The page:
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Vasser Sullivan’s Off-Season Transformation “Paying Off”

Vasser Sullivan ready for third year with Lexus after off-season of change…

Photo: Jake Galstad/IMSA

Vasser Sullivan’s third year as the steward of Lexus’ IMSA WeatherTech SportsCar Championship program comes with significant changes behind the scenes including a relocation to a new facility in Concord, N.C. which co-owner James ‘Sulli’ Sullivan says has led to an “improved caliber of talent” within the squad.

Sullivan, along with co-owner Jimmy Vasser, split from their partner of the past two seasons AIM Autosport following last year’s Mobil 1 Twelve Hours of Sebring primarily in order to relocate to the Charlotte area.

The move puts the team in the middle of a hotbed of motorsports talent, while their headquarters are now just miles from their technical partners at Toyota Racing Development.

“It’s no secret in the motorsports world that there’s a tremendous amount of talent and human resources in Charlotte and that geography,” Sullivan told Sportscar365.

“That was a big reason for relocation of the program number one, and then number two to be closer to our engineering partner TRD, which is based in Salisbury.

“The move has paid off in that regard. We’ve been able to fill in the holes and also improve the caliber of the talent of the team members on the Lexus Vasser Sullivan squad.”

Among the additions are former Dempsey Racing and Magnus Racing team manager Greg Cates who also served as the crew chief for 3GT Racing when that team ran the Lexus program in its first two seasons.

Cates most recently worked for Joest Racing North America.

The team has filled out its crew roster with new faces from NASCAR and sports car racing, supplementing the U.S.-based crew that was drafted in last season when COVID-19 travel restrictions made it difficult for AIM’s Canadian mechanics to service the cars.

“We have some extremely talented people that have joined us freshly from the NASCAR world,” said Sullivan. “They have, as you’d expect, a little bit of education on their hands as to how things work in the sports car world, but talent is talent.

“Water is always going to find its level, so you can quickly see these guys finding their level here, and they’ve been good additions.

“Also, specifically within the Charlotte area, we’ve been able to add some great full time sports car players that have come into our program from other extremely competitive programs.

“We’ve really done a good job of assembling a team which is capable of advancing this program, quite frankly, which is what the expectation is that’s been placed on us.

“We’re coming into our third season now and yes, it is the first time without our former partner AIM, but it’s still the third year of the program in our hands.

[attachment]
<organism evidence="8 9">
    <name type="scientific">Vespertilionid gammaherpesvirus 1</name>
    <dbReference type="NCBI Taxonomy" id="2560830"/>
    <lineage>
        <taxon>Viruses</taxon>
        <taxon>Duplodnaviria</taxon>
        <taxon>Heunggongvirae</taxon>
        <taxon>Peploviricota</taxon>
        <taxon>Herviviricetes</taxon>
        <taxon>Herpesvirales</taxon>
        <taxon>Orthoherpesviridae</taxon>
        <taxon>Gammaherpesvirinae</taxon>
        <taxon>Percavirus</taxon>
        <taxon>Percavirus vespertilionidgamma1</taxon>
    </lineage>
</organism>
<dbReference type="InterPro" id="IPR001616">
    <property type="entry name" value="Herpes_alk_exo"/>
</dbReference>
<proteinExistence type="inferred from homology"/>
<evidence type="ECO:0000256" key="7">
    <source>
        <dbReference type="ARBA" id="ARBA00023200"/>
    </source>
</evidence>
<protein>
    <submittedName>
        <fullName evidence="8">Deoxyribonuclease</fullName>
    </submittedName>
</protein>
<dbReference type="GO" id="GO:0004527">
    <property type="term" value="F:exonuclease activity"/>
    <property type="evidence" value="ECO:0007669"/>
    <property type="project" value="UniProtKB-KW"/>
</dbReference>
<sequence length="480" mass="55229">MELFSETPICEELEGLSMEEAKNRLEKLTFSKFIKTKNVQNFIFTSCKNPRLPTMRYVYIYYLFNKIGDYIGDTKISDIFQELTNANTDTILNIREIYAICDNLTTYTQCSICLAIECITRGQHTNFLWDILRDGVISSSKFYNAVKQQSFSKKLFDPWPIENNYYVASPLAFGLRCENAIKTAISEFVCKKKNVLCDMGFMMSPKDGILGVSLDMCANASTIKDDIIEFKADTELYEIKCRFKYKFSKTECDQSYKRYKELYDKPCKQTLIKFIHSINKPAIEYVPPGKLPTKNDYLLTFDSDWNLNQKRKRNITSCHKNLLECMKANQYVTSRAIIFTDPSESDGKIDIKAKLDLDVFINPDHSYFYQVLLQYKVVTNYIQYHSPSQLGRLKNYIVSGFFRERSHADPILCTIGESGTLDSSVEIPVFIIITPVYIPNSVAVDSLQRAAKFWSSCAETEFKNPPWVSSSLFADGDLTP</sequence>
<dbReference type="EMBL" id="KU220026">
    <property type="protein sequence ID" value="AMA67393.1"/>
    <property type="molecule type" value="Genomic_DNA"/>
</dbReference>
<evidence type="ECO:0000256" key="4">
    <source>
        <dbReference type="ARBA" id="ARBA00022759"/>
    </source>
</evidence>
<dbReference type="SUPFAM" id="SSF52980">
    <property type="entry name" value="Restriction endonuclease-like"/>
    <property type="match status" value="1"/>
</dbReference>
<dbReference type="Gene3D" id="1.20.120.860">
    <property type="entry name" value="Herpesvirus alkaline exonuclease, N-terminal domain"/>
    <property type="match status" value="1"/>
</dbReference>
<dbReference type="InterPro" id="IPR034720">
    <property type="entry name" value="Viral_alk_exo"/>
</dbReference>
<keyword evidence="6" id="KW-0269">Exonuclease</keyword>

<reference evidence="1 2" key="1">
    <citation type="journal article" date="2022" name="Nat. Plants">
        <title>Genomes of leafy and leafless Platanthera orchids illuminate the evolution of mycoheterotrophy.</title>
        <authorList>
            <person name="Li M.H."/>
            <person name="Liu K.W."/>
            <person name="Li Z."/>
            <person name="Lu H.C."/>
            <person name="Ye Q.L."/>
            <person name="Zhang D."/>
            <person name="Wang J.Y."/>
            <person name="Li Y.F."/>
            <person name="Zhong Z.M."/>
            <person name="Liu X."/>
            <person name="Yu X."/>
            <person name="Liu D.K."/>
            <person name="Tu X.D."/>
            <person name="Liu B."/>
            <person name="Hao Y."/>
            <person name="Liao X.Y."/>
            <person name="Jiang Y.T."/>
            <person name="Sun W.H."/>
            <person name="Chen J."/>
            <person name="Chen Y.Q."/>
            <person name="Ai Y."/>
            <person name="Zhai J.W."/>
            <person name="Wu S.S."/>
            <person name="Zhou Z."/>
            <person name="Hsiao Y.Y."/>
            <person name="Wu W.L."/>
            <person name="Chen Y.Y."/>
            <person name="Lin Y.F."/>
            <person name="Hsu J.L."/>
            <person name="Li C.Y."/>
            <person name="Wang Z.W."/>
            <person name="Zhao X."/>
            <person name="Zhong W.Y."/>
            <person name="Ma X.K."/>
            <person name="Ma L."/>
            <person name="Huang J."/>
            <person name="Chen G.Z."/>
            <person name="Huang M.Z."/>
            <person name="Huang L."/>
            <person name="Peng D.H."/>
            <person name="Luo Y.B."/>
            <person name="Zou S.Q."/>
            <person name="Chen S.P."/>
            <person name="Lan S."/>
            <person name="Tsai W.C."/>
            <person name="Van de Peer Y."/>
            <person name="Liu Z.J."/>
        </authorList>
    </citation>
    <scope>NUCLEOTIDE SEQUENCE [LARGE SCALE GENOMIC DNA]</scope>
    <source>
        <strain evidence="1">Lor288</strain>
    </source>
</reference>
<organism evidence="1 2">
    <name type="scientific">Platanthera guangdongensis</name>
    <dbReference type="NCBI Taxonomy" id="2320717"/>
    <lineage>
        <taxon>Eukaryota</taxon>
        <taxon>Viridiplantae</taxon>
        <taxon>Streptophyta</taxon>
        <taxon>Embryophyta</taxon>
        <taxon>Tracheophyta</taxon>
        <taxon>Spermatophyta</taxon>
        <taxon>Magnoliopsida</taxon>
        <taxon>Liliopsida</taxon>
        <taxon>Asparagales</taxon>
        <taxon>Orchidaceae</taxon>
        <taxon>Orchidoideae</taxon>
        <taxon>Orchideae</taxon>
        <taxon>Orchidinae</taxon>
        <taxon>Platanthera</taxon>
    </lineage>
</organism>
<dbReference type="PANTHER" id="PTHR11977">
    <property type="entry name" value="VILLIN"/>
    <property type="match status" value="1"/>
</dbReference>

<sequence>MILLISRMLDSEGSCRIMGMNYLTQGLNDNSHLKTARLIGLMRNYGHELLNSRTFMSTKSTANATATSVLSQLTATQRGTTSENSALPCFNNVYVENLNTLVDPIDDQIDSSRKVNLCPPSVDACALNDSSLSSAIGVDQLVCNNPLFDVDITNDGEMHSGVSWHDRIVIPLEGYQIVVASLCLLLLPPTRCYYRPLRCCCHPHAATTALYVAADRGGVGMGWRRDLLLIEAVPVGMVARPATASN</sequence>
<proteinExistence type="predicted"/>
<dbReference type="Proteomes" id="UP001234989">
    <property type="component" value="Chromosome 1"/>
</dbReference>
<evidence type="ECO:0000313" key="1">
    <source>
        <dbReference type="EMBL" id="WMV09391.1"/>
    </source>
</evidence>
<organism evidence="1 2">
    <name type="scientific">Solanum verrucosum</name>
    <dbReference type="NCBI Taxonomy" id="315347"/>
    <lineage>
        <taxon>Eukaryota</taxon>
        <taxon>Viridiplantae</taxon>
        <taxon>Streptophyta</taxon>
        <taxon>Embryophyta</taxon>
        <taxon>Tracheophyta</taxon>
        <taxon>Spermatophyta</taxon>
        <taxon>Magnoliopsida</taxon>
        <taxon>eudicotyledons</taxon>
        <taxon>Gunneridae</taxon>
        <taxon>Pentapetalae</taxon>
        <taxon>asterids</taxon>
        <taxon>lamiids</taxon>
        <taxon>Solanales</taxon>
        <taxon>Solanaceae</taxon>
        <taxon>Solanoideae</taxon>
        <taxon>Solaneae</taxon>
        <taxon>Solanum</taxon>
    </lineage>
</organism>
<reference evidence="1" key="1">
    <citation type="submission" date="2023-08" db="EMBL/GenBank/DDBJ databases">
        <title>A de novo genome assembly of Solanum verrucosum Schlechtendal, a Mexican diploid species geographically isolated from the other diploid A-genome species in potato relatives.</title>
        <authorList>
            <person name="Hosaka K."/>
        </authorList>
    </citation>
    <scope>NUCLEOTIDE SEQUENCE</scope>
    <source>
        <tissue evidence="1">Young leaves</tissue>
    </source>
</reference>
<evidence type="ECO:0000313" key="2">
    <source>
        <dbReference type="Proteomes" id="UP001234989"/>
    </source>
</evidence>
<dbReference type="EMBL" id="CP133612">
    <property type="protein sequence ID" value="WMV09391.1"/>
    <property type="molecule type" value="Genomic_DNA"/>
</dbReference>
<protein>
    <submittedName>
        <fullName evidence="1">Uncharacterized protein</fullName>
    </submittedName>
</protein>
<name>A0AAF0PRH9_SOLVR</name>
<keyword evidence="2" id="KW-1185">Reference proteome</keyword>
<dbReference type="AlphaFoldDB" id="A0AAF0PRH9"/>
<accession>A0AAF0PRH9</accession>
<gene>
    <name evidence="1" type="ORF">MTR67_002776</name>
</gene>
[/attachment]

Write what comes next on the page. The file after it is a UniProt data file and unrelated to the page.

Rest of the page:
“There’s got to continue to the advancement and that’ what we expect to be doing.”

Vasser told Sportscar365 that the crew has had a packed schedule in the short time since the conclusion of the 2020 season.

“Fortunately we were able to retain the assets that we shared with our partners at AIM Autosport last year, so that helped out a bit in regards to equipment and trailers,” he said.

“In the two months time we were able to get two cars for two days of testing at Daytona and another single day of of testing, so five car-days of testing.

“We did four days of simulator runs, and two days of other shaker rig development for dampers. We really were able to pack a lot into a short amount of time.”

Team Committed to GT Future

With uncertainty around the future of IMSA’s GT class structure hovering over the paddock, both Vasser and Sullivan said they’re focused on the season at hand before laying plans for 2022 and beyond.

Both owners, however, expressed a strong desire to remain in sports car racing generally, and GT racing specifically, for years to come.

“We’re open ears at the moment,” said Sullivan. “The clear direction right now from the perspective of Vasser Sullivan Lexus is that we are going be here, we’re going to be in IMSA, and we’re going to be in GT racing.

“Right now our eyes and ears are open to what GT racing looks like from the direction of John Doonan and IMSA. Once we get a clear-cut direction on that then we’ll immediately begin to make concrete plans.”

Ryan Myrehn is an Indianapolis-based broadcaster and reporter. In addition to his work covering primarily domestic sports car racing for Sportscar365, he is the lead announcer for SRO America's TV coverage as well as a pit reporter for IndyCar Radio. Myrehn, a graduate of DePauw University, is also the host of Sportscar365's “Double Stint” Podcast.

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